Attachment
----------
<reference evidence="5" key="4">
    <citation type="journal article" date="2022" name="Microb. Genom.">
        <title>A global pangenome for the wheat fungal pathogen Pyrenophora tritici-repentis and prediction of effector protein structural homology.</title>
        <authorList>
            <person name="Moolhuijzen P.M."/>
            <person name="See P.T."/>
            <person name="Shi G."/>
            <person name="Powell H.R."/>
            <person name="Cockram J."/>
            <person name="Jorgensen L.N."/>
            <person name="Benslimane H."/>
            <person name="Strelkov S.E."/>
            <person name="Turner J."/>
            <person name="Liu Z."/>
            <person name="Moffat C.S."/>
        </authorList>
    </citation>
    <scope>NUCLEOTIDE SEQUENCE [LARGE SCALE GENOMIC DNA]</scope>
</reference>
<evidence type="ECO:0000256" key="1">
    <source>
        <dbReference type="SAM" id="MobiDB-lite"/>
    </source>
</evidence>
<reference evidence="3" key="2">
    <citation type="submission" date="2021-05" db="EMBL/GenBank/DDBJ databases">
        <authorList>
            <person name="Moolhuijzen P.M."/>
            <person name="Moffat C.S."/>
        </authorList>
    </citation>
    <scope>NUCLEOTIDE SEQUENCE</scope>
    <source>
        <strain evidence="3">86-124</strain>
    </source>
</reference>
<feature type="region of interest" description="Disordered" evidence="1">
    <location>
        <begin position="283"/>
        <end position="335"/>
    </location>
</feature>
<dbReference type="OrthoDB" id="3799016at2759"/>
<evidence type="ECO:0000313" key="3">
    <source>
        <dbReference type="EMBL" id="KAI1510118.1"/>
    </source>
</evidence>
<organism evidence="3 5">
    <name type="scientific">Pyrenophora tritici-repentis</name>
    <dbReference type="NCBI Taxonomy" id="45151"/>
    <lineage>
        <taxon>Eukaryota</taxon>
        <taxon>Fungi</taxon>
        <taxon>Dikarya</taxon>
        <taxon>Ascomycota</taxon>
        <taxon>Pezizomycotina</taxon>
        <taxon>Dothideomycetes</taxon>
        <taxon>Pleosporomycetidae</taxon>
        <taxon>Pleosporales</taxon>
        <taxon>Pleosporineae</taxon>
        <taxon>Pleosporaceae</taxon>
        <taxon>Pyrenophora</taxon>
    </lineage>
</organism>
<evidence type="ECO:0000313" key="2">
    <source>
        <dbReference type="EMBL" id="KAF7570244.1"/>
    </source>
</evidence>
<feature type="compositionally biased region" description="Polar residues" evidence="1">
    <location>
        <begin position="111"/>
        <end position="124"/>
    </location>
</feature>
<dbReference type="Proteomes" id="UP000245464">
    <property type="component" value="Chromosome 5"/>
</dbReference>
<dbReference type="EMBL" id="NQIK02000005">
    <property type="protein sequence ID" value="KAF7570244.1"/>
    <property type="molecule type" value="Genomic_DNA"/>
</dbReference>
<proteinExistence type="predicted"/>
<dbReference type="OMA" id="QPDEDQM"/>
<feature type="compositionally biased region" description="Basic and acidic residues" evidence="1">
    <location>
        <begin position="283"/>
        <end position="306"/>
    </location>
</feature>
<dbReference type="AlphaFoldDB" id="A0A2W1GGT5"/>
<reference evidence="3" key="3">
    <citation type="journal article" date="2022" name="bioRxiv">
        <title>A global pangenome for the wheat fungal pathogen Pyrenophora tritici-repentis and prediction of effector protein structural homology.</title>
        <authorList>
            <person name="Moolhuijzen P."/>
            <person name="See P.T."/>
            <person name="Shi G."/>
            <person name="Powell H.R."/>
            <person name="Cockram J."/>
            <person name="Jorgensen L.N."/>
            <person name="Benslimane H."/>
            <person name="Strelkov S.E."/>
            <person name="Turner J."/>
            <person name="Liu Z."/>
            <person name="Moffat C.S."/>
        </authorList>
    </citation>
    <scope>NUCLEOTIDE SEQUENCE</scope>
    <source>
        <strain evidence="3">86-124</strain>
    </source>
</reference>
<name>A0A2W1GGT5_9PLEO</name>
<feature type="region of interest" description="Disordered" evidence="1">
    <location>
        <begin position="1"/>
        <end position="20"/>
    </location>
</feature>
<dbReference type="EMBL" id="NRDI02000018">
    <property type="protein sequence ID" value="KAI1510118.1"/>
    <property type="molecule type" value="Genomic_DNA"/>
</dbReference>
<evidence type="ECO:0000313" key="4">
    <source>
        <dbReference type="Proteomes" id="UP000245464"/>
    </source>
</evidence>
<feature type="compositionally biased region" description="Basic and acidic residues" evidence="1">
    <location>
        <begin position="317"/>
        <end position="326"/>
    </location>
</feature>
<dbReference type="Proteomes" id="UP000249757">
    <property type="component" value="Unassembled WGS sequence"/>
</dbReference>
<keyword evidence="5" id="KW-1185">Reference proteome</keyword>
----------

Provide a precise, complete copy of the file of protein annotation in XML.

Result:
<reference evidence="5" key="4">
    <citation type="journal article" date="2022" name="Microb. Genom.">
        <title>A global pangenome for the wheat fungal pathogen Pyrenophora tritici-repentis and prediction of effector protein structural homology.</title>
        <authorList>
            <person name="Moolhuijzen P.M."/>
            <person name="See P.T."/>
            <person name="Shi G."/>
            <person name="Powell H.R."/>
            <person name="Cockram J."/>
            <person name="Jorgensen L.N."/>
            <person name="Benslimane H."/>
            <person name="Strelkov S.E."/>
            <person name="Turner J."/>
            <person name="Liu Z."/>
            <person name="Moffat C.S."/>
        </authorList>
    </citation>
    <scope>NUCLEOTIDE SEQUENCE [LARGE SCALE GENOMIC DNA]</scope>
</reference>
<evidence type="ECO:0000256" key="1">
    <source>
        <dbReference type="SAM" id="MobiDB-lite"/>
    </source>
</evidence>
<reference evidence="3" key="2">
    <citation type="submission" date="2021-05" db="EMBL/GenBank/DDBJ databases">
        <authorList>
            <person name="Moolhuijzen P.M."/>
            <person name="Moffat C.S."/>
        </authorList>
    </citation>
    <scope>NUCLEOTIDE SEQUENCE</scope>
    <source>
        <strain evidence="3">86-124</strain>
    </source>
</reference>
<feature type="region of interest" description="Disordered" evidence="1">
    <location>
        <begin position="283"/>
        <end position="335"/>
    </location>
</feature>
<dbReference type="OrthoDB" id="3799016at2759"/>
<evidence type="ECO:0000313" key="3">
    <source>
        <dbReference type="EMBL" id="KAI1510118.1"/>
    </source>
</evidence>
<organism evidence="3 5">
    <name type="scientific">Pyrenophora tritici-repentis</name>
    <dbReference type="NCBI Taxonomy" id="45151"/>
    <lineage>
        <taxon>Eukaryota</taxon>
        <taxon>Fungi</taxon>
        <taxon>Dikarya</taxon>
        <taxon>Ascomycota</taxon>
        <taxon>Pezizomycotina</taxon>
        <taxon>Dothideomycetes</taxon>
        <taxon>Pleosporomycetidae</taxon>
        <taxon>Pleosporales</taxon>
        <taxon>Pleosporineae</taxon>
        <taxon>Pleosporaceae</taxon>
        <taxon>Pyrenophora</taxon>
    </lineage>
</organism>
<evidence type="ECO:0000313" key="2">
    <source>
        <dbReference type="EMBL" id="KAF7570244.1"/>
    </source>
</evidence>
<feature type="compositionally biased region" description="Polar residues" evidence="1">
    <location>
        <begin position="111"/>
        <end position="124"/>
    </location>
</feature>
<dbReference type="Proteomes" id="UP000245464">
    <property type="component" value="Chromosome 5"/>
</dbReference>
<dbReference type="EMBL" id="NQIK02000005">
    <property type="protein sequence ID" value="KAF7570244.1"/>
    <property type="molecule type" value="Genomic_DNA"/>
</dbReference>
<proteinExistence type="predicted"/>
<dbReference type="OMA" id="QPDEDQM"/>
<feature type="compositionally biased region" description="Basic and acidic residues" evidence="1">
    <location>
        <begin position="283"/>
        <end position="306"/>
    </location>
</feature>
<dbReference type="AlphaFoldDB" id="A0A2W1GGT5"/>
<reference evidence="3" key="3">
    <citation type="journal article" date="2022" name="bioRxiv">
        <title>A global pangenome for the wheat fungal pathogen Pyrenophora tritici-repentis and prediction of effector protein structural homology.</title>
        <authorList>
            <person name="Moolhuijzen P."/>
            <person name="See P.T."/>
            <person name="Shi G."/>
            <person name="Powell H.R."/>
            <person name="Cockram J."/>
            <person name="Jorgensen L.N."/>
            <person name="Benslimane H."/>
            <person name="Strelkov S.E."/>
            <person name="Turner J."/>
            <person name="Liu Z."/>
            <person name="Moffat C.S."/>
        </authorList>
    </citation>
    <scope>NUCLEOTIDE SEQUENCE</scope>
    <source>
        <strain evidence="3">86-124</strain>
    </source>
</reference>
<name>A0A2W1GGT5_9PLEO</name>
<feature type="region of interest" description="Disordered" evidence="1">
    <location>
        <begin position="1"/>
        <end position="20"/>
    </location>
</feature>
<dbReference type="EMBL" id="NRDI02000018">
    <property type="protein sequence ID" value="KAI1510118.1"/>
    <property type="molecule type" value="Genomic_DNA"/>
</dbReference>
<evidence type="ECO:0000313" key="4">
    <source>
        <dbReference type="Proteomes" id="UP000245464"/>
    </source>
</evidence>
<feature type="compositionally biased region" description="Basic and acidic residues" evidence="1">
    <location>
        <begin position="317"/>
        <end position="326"/>
    </location>
</feature>
<dbReference type="Proteomes" id="UP000249757">
    <property type="component" value="Unassembled WGS sequence"/>
</dbReference>
<keyword evidence="5" id="KW-1185">Reference proteome</keyword>